Brexit

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Today is a day that will go down in history of one of Britain’s finest hours: Brexit Day.

Well that was the plan, at any rate.

March 29th was a date which quickened the pulses of every Brexiteer. It was the one we’d marked in our diaries for all the amazing parties we planned to throw to celebrate our newfound independence from the European superstate; the moment when — to borrow the phrase of Brexiteer Dan Hannan — we finally managed to unshackle ourselves from the corpse.

That’s because under the terms voted for by parliament, March 29th was officially the date when the June 2016 referendum vote would be honoured and Britain would formally leave the European Union.

But guess what…

We’re not leaving, after all.

God knows what’s going to happen next. I certainly don’t. Anyone who pretends he does is deluded.

What I can tell you is this: the people who voted for Brexit aren’t going to go away and they haven’t changed their mind. On the contrary, I believe people’s appetite for Brexit is stronger than it has ever been.

One of the things that pleasantly surprised me at today’s Brexit rally outside the Houses of Parliament in London was the number of people I’d met who had originally voted Remain but were now ardent Brexiteers.

Some had originally bought into the Project Fear myths of the Establishment-driven Remain campaign; others had simply gone along with Remain thinking that a rift with the EU would be too disruptive. Now they’d just had enough of the European Union and wanted out.

The other thing that pleasantly surprised me about the rally was the overwhelming sense of optimism. It helped, no doubt, that the weather was lovely – arranged, of course, by God who is an ardent Brexiteer and despises the European Union which is why he populated its upper ranks with slithy creatures like Jean-Claude Juncker and Guy Verhofstadt and the sinister Martin Selmayr.

Everyone there was blithely confident that Brexit is going to happen one day regardless of what the political class might attempt to do to prevent it.

You could call this naivety. And from the perspective of the political class – and most of the commentators and think tankers who hang out with the political class like victims of Stockholm syndrome – I’m sure that it is.

After all, most experts have been telling us that accepting Theresa May’s glitter-dipped turd of a Withdrawal Agreement was the last chance of getting even a semblance of Brexit – and that from now on all we can hope for is ever more watered down versions thereof.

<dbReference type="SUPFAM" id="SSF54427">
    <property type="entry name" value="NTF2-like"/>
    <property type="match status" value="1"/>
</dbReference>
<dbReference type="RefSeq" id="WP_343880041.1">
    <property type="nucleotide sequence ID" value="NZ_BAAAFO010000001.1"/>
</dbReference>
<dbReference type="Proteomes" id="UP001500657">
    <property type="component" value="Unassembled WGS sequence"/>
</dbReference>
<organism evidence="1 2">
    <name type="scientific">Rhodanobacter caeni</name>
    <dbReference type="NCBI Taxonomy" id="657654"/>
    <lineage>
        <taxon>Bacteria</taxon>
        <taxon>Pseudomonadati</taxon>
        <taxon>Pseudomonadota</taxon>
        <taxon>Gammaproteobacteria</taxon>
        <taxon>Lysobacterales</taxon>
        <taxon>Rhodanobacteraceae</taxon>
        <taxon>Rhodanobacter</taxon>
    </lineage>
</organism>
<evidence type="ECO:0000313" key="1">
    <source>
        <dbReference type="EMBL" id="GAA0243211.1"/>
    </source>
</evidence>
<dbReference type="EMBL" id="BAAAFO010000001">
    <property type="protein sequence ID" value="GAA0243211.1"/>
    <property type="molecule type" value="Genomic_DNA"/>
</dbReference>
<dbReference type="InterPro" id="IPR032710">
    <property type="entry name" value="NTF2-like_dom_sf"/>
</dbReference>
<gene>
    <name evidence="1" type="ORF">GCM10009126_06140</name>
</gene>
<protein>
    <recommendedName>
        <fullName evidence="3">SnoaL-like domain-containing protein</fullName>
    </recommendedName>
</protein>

The error of this official Westminster-sanctioned point of view, it seems to me, is that we’re already in terrain where the old rules no longer apply.

Rather, we’re in the realm of chaos where no one knows anything and where anything could happen, including the radical transformation of Britain’s political system in a way that has not been seen in generations, or indeed in centuries.

Britain doesn’t have a written constitution but it does have longstanding parliamentary traditions which have been celebrated and respected across the world as that of a mature and wise and just democracy.

But if the demos no longer believe that that democracy is doing the job it is supposed to, if they’ve completely lost their faith in the system’s ability to represent their interests justly, then surely all bets are off.

Britain doesn’t really do revolutions. We’re not like the French. But that doesn’t mean there haven’t been occasions in our history when we’ve said “enough is enough” and challenged what we see as the arbitrary power of an overweening and unchecked state. Magna Carta; the Civil War…

I don’t think we’re heading for extreme violence or anything like that. But I do think very much that the impulse that led 17.4 million people to vote for Brexit is going to get stronger and stronger – and that if the political class doesn’t want to have a very miserable time then it really needs to recognise this fact sooner rather than later.

If I were an insurgent politician like Nigel Farage, I’d feel very happy right now. These are very interesting times and they’re going to get a lot more interesting still.

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